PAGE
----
Thursday afternoon, press secretary Sarah Huckabee Sanders call out Michael Wolff new book Fire and Fury: Inside the Trump White House during her briefing and President Donald Trump has threatened a libel lawsuit. There's just one problem: The White House cooperated with the book's author and the book's publication.
Trump's cease and desist letter doesn't exactly hold water, according to CNN's Jake Tapper, because there were some 200 interviews with people in the White House. Wolff was given free range to conduct interviews for the book. Now, Trump's attacks on the book have not only given it an enormous amount of free media but it's changed the release date so the book will be released on Friday.
"The time to make that assumption was before you agreed to cooperate," Tapper said about Sanders' attack on Wolff from the podium. "It's worth pointing out that Michael Wolff spent months listening and taking notes and recording and watching from West Wing couches at the invitation of -- or at least, as he says -- the non-disapproval of President Trump himself."
Trump has not only threatened to sue Wolff but Steve Bannon as well, who had some notably disparaging comments. The problem with a lawsuit, however, is that Trump will be forced to give a deposition in which a lawyer could do discovery on anything. Any question could come up that this book talks about. The lawsuit could ultimately prove how real the claims and comments actually are.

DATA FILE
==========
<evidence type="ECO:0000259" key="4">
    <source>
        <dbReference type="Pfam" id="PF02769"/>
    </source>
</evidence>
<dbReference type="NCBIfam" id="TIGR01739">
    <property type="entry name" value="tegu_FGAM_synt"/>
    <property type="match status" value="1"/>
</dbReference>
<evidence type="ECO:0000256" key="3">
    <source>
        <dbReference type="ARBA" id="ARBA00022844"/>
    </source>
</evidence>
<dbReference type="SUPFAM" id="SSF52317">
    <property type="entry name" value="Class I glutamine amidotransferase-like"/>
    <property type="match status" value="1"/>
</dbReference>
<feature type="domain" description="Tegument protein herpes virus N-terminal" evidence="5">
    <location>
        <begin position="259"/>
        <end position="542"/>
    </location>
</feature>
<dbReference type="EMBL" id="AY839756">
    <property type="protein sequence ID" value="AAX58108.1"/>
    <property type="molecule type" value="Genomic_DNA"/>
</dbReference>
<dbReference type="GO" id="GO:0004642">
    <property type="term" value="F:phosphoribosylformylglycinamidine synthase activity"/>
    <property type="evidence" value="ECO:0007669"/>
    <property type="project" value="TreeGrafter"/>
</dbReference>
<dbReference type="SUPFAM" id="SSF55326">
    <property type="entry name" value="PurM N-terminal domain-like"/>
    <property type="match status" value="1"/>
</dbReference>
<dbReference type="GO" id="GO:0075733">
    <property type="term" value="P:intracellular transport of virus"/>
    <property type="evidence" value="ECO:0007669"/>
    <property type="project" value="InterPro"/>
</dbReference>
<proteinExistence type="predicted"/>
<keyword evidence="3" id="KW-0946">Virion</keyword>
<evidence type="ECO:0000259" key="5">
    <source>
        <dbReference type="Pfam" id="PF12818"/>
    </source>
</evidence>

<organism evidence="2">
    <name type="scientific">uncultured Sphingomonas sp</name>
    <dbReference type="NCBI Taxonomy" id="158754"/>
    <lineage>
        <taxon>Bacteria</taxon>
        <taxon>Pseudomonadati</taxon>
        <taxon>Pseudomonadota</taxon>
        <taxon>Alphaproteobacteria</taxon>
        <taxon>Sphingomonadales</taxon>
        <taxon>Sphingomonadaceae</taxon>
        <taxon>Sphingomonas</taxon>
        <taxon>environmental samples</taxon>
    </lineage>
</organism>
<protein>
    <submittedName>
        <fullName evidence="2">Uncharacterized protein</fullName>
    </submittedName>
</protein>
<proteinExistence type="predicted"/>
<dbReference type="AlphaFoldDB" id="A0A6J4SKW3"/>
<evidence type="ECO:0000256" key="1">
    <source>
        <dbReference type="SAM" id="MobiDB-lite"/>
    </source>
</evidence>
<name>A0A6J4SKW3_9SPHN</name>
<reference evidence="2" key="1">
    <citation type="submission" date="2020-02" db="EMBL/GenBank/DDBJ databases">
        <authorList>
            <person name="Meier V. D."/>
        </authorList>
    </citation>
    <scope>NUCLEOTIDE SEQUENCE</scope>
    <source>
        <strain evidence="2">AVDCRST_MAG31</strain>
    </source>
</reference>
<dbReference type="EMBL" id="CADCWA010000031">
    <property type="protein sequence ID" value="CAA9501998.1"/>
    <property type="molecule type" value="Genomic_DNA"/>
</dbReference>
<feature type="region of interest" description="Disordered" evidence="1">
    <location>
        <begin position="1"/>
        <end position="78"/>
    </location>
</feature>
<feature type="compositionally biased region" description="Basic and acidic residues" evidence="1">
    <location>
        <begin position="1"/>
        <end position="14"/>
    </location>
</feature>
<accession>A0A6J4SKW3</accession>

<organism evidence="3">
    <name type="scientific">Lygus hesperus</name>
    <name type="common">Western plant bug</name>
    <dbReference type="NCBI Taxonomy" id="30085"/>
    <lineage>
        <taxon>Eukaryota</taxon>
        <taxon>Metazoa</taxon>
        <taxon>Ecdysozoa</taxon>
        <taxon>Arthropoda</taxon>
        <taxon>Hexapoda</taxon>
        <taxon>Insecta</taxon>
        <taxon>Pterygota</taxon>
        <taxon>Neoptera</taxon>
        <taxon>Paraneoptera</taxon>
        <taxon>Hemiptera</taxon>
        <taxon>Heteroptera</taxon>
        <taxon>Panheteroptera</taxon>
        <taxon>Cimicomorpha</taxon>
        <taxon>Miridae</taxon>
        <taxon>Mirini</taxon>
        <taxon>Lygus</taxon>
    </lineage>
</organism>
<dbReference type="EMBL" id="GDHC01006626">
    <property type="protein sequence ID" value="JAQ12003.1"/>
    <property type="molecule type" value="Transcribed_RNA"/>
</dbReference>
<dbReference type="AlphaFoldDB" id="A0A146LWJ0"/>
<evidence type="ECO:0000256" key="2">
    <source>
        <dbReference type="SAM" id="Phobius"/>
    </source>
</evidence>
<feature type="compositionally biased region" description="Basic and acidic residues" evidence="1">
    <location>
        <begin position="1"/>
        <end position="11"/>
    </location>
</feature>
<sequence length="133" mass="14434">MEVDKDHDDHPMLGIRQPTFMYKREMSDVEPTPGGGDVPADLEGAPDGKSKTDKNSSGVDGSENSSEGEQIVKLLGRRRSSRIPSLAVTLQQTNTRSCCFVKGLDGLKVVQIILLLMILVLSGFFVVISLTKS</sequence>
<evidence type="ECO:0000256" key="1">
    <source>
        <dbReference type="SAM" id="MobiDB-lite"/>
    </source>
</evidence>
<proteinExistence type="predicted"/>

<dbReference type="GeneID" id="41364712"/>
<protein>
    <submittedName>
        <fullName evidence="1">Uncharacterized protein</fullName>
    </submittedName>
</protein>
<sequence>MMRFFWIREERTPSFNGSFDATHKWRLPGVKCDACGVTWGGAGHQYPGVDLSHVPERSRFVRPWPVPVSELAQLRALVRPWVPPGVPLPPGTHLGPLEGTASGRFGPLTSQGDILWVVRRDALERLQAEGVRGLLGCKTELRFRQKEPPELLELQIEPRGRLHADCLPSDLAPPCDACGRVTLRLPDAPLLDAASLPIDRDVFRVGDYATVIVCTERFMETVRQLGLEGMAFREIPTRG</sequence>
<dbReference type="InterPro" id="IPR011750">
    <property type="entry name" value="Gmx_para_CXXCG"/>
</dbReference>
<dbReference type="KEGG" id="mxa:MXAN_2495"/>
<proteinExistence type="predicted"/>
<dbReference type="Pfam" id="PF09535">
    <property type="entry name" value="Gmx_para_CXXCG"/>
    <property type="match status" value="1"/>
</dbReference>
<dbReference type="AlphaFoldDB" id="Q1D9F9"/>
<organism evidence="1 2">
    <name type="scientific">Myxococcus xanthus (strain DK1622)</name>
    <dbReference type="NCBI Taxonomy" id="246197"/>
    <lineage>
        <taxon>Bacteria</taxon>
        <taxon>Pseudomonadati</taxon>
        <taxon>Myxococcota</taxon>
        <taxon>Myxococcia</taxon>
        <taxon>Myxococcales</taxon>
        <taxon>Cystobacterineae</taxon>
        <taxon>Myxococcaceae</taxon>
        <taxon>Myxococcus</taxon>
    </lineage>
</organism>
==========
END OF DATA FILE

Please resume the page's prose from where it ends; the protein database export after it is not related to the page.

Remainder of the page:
"Wolff and publisher are in good company," Tapper said about the lawsuit. Trump has "threatened to sue CNN, The Washington Post, The New York Times, the Associated Press, comedian Tom Arnold, a 92-year-old Scottish widow, David Cay Johnston, Tony Schwartz, Gov. John Kasich (R-OH), Sen. Ted Cruz (R-TX), oh, and all of the women who accused him of sexual harassment and assault. And that's just a small sampling, and those are just lawsuits because of criticisms, to say nothing of his business deals."
The history isn't behind Trump's actual action, so unless he intends to round up every person who purchased the book and hold a book burning -- nothing will stop the book's release.
"Lastly, let's all take a step back here," Tapper continued. "It's remarkable that the president of the United States is in any way trying to stop publication of a book, breaching the right of free speech and freedom of the press that we have in this country just because said speech to be candid, hurts his feelings. Not for a national security reason, in fact, from what we know about the president's furious response to this book, it seems that the quotes from Steve Bannon are what has upset him the most. The quotes."
Watch the full commentary below: